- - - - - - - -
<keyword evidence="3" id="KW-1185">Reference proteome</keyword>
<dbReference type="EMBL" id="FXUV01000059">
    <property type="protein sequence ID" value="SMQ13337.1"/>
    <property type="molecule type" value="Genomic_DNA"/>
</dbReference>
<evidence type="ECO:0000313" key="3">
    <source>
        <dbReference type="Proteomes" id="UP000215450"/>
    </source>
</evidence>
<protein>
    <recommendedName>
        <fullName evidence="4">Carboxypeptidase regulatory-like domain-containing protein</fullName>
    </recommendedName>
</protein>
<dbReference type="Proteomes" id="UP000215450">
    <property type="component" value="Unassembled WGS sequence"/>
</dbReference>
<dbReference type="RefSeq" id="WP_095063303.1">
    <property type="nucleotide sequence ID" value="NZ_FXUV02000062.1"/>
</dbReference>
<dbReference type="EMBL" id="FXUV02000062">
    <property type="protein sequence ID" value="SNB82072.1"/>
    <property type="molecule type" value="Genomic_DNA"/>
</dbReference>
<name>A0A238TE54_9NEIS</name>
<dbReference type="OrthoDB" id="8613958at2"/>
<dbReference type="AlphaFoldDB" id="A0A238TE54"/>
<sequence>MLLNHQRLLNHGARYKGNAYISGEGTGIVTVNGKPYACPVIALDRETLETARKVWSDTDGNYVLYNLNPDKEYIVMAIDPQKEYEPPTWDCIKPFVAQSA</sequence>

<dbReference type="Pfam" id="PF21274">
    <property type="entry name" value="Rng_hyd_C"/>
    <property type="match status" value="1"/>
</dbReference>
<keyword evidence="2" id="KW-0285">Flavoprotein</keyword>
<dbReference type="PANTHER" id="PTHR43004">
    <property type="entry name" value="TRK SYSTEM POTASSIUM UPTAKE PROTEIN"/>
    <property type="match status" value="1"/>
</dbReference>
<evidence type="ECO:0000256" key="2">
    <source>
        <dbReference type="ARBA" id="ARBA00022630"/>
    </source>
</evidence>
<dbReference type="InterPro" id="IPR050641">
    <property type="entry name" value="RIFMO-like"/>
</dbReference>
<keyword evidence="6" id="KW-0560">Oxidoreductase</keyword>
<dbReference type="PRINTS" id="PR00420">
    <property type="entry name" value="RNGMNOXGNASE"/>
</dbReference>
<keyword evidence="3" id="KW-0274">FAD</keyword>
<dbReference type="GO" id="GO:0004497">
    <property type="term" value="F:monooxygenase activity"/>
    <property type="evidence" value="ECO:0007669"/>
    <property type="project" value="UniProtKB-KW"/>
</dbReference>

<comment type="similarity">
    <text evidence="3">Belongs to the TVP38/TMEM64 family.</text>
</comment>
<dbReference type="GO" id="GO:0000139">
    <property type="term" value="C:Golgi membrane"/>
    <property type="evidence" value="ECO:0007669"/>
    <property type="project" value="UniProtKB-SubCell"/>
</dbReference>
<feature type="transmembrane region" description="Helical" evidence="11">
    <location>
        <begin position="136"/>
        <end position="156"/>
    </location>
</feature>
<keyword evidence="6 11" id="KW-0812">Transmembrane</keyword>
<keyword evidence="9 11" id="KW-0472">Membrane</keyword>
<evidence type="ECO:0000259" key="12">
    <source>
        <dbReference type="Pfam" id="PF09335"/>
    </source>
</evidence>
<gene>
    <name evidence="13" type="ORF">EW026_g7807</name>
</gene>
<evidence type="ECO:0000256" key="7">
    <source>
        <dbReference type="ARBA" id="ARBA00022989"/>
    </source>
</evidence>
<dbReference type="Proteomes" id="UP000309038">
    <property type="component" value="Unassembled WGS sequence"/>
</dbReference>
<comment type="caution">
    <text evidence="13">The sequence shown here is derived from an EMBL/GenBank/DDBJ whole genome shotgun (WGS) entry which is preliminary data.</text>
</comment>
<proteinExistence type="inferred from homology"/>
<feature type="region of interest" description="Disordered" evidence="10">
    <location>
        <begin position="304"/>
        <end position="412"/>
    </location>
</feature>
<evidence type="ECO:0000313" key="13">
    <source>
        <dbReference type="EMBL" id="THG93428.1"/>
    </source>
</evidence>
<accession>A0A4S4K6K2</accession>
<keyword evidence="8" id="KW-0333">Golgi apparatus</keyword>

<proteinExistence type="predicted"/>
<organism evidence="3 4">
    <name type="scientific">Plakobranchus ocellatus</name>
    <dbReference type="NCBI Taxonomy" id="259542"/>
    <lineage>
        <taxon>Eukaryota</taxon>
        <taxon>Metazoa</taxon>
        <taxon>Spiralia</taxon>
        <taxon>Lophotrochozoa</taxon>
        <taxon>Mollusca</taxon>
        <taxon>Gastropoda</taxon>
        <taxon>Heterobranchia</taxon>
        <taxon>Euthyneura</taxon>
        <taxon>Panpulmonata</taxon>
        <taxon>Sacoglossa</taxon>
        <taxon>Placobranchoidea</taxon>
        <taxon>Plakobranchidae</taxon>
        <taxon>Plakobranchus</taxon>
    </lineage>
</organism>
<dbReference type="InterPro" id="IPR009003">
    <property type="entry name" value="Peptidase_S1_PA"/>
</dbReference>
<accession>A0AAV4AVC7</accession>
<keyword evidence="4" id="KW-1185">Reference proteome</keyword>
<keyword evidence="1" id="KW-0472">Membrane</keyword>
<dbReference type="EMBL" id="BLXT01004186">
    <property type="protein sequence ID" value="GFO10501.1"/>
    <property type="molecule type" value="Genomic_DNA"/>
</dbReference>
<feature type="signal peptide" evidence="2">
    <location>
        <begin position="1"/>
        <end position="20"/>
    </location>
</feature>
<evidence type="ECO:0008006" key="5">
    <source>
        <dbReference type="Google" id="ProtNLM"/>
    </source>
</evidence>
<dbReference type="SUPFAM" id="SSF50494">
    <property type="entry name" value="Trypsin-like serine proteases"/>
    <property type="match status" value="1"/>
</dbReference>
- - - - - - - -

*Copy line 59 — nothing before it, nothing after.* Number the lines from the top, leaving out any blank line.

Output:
</comment>